Cradle cap is common in babies. It is a harmless skin condition that usually shows up on the scalp. Often, cradle cap clears up its own, but there are some things you can do to make it better. While it is not itchy or painful and does not bother your baby, it helps to know how to manage cradle cap.
There is no clear indication of what causes cradle cap, and it isn’t contagious, but most parents look to take care of it before it goes away on its own.
What To Do To Get Rid Of Cradle Cap
As with most things baby-related, there are certain do’s and don’ts that you need to follow. You should not use an aggressive treatment for cradle cap, as your baby is still small, and any harsh methods or products might cause pain and irritation.
What You Can Do
- Regularly wash your baby’s hair with gentle baby shampoo. Be sure to remove all of the shampoo.
- Gently rub baby oil or olive oil onto your baby’s scalp to loosen the crusts.
- Use a soft brush to gently loosen the flakes and brush them out of your baby’s hair. Move the brush in one direction. This can be done on wet or dry hair.
- Rub baby oil, olive oil, or petroleum jelly into your baby’s hair and leave it overnight, and then shampoo and brush out your baby’s hair in the morning.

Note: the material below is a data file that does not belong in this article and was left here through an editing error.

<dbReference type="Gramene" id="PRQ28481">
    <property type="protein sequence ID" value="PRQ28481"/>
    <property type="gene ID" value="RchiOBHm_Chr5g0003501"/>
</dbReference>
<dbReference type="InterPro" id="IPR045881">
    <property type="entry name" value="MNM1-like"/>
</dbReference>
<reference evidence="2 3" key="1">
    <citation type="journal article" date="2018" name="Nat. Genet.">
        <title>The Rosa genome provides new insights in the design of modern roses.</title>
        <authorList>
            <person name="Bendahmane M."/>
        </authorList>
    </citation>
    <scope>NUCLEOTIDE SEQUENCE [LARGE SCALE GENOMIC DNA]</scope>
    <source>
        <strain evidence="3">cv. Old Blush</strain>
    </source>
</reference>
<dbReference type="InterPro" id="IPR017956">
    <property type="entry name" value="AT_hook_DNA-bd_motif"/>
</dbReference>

What You Shouldn’t Do
- Do not use peanut oil on your baby’s scalp, as this could pose an allergy risk.
- Avoid using regular soap on your baby’s scalp.
- Do not use adult shampoo, as this could cause irritation and can even make the cradle cap worse.
- Try not to pick at the crust, this could open the skin and lead to an infection.
It is important to remember to be gentle. Do not use any products that could irritate your baby’s skin, and avoid using hard combs to scrape the crusts away. Your baby’s scalp is still very sensitive, and with the cradle cap not being a serious condition, there is no reason to cause more harm.
When To See A Doctor
Cradle cap is not a serious issue, but there are times when it might be necessary to see a doctor. Take your baby to a doctor if any of the following happens:
- The cradle cap appears all over your baby’s body
- The crust leaks fluid or bleeds
- The areas look swollen
- The cradle cap does not go away after a few weeks of continued treatment
These could all be signs of an infection, or of other skin conditions such as eczema or scabies, which require medical treatment.
In extreme cases of cradle cap, your doctor might prescribe an antifungal cream, zinc cream, or hydrocortisone.
Treating Cradle Cap
Cradle cap is harmless most of the time, and usually does clear up on its own. In some children, the cradle cap sticks around until they are between 2 and 4 years old, so you might want to use the above methods to treat the cradle cap. Just be wary of the products you use, and be gentle on your baby’s skin.